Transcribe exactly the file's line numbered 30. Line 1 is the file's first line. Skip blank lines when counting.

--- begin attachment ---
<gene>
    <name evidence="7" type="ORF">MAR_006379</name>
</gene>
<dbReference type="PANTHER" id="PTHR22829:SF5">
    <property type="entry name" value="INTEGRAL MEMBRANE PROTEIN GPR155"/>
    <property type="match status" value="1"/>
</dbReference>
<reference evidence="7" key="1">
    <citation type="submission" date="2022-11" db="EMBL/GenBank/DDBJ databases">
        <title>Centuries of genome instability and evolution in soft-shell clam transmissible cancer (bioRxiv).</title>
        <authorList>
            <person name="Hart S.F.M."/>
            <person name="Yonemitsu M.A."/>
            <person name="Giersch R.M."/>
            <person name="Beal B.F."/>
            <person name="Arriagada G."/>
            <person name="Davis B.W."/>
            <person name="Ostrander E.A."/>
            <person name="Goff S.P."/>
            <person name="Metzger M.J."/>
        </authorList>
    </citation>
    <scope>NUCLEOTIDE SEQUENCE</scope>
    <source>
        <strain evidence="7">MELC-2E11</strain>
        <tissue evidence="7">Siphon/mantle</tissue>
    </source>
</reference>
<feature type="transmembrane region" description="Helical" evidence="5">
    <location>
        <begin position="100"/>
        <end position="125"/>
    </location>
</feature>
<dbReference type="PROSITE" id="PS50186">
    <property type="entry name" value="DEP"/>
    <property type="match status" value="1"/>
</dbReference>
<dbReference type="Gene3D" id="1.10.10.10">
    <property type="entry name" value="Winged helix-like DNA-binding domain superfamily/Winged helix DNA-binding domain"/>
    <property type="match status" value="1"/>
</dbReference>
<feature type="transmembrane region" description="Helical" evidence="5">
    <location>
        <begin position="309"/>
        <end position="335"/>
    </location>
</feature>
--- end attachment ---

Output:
    <location>